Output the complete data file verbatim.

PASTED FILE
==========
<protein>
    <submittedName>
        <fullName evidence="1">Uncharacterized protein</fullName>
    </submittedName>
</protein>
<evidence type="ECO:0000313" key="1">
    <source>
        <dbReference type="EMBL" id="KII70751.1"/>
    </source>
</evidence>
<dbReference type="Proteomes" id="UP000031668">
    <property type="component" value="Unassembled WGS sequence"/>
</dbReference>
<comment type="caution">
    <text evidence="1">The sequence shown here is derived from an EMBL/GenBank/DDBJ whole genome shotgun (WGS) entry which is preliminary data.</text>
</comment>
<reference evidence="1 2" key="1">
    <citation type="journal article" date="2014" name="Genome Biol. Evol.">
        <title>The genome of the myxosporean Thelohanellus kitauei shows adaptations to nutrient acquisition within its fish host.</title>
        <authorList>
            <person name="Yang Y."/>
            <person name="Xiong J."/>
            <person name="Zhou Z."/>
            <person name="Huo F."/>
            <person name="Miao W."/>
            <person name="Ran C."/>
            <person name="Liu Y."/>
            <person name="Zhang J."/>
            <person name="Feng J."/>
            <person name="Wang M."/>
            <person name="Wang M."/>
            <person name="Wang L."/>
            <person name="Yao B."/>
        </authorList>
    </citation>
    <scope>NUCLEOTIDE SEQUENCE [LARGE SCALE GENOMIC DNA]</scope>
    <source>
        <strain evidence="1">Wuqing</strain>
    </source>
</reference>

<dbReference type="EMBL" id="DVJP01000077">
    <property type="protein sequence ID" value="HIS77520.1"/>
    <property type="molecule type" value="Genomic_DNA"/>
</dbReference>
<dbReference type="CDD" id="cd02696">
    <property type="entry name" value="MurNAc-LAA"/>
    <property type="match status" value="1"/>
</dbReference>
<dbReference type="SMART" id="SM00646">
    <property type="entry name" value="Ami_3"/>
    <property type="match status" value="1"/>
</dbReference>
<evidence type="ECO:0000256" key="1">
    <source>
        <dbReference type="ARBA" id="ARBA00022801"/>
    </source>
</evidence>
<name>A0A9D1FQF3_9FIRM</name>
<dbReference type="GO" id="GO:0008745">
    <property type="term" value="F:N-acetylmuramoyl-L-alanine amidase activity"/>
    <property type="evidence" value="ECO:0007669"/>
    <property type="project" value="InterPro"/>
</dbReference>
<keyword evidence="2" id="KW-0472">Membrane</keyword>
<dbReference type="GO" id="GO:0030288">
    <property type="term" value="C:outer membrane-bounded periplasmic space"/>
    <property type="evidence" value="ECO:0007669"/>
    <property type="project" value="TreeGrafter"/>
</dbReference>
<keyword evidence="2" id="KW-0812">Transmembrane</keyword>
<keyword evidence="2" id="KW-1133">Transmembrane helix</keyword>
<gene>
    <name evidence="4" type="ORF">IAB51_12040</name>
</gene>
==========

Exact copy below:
<protein>
    <submittedName>
        <fullName evidence="1">Uncharacterized protein</fullName>
    </submittedName>
</protein>
<evidence type="ECO:0000313" key="1">
    <source>
        <dbReference type="EMBL" id="KII70751.1"/>
    </source>
</evidence>
<dbReference type="Proteomes" id="UP000031668">
    <property type="component" value="Unassembled WGS sequence"/>
</dbReference>
<comment type="caution">
    <text evidence="1">The sequence shown here is derived from an EMBL/GenBank/DDBJ whole genome shotgun (WGS) entry which is preliminary data.</text>
</comment>
<reference evidence="1 2" key="1">
    <citation type="journal article" date="2014" name="Genome Biol. Evol.">
        <title>The genome of the myxosporean Thelohanellus kitauei shows adaptations to nutrient acquisition within its fish host.</title>
        <authorList>
            <person name="Yang Y."/>
            <person name="Xiong J."/>
            <person name="Zhou Z."/>
            <person name="Huo F."/>
            <person name="Miao W."/>
            <person name="Ran C."/>
            <person name="Liu Y."/>
            <person name="Zhang J."/>
            <person name="Feng J."/>
            <person name="Wang M."/>
            <person name="Wang M."/>
            <person name="Wang L."/>
            <person name="Yao B."/>
        </authorList>
    </citation>
    <scope>NUCLEOTIDE SEQUENCE [LARGE SCALE GENOMIC DNA]</scope>
    <source>
        <strain evidence="1">Wuqing</strain>
    </source>
</reference>

<dbReference type="EMBL" id="DVJP01000077">
    <property type="protein sequence ID" value="HIS77520.1"/>
    <property type="molecule type" value="Genomic_DNA"/>
</dbReference>
<dbReference type="CDD" id="cd02696">
    <property type="entry name" value="MurNAc-LAA"/>
    <property type="match status" value="1"/>
</dbReference>
<dbReference type="SMART" id="SM00646">
    <property type="entry name" value="Ami_3"/>
    <property type="match status" value="1"/>
</dbReference>
<evidence type="ECO:0000256" key="1">
    <source>
        <dbReference type="ARBA" id="ARBA00022801"/>
    </source>
</evidence>
<name>A0A9D1FQF3_9FIRM</name>
<dbReference type="GO" id="GO:0008745">
    <property type="term" value="F:N-acetylmuramoyl-L-alanine amidase activity"/>
    <property type="evidence" value="ECO:0007669"/>
    <property type="project" value="InterPro"/>
</dbReference>
<keyword evidence="2" id="KW-0472">Membrane</keyword>
<dbReference type="GO" id="GO:0030288">
    <property type="term" value="C:outer membrane-bounded periplasmic space"/>
    <property type="evidence" value="ECO:0007669"/>
    <property type="project" value="TreeGrafter"/>
</dbReference>
<keyword evidence="2" id="KW-0812">Transmembrane</keyword>
<keyword evidence="2" id="KW-1133">Transmembrane helix</keyword>
<gene>
    <name evidence="4" type="ORF">IAB51_12040</name>
</gene>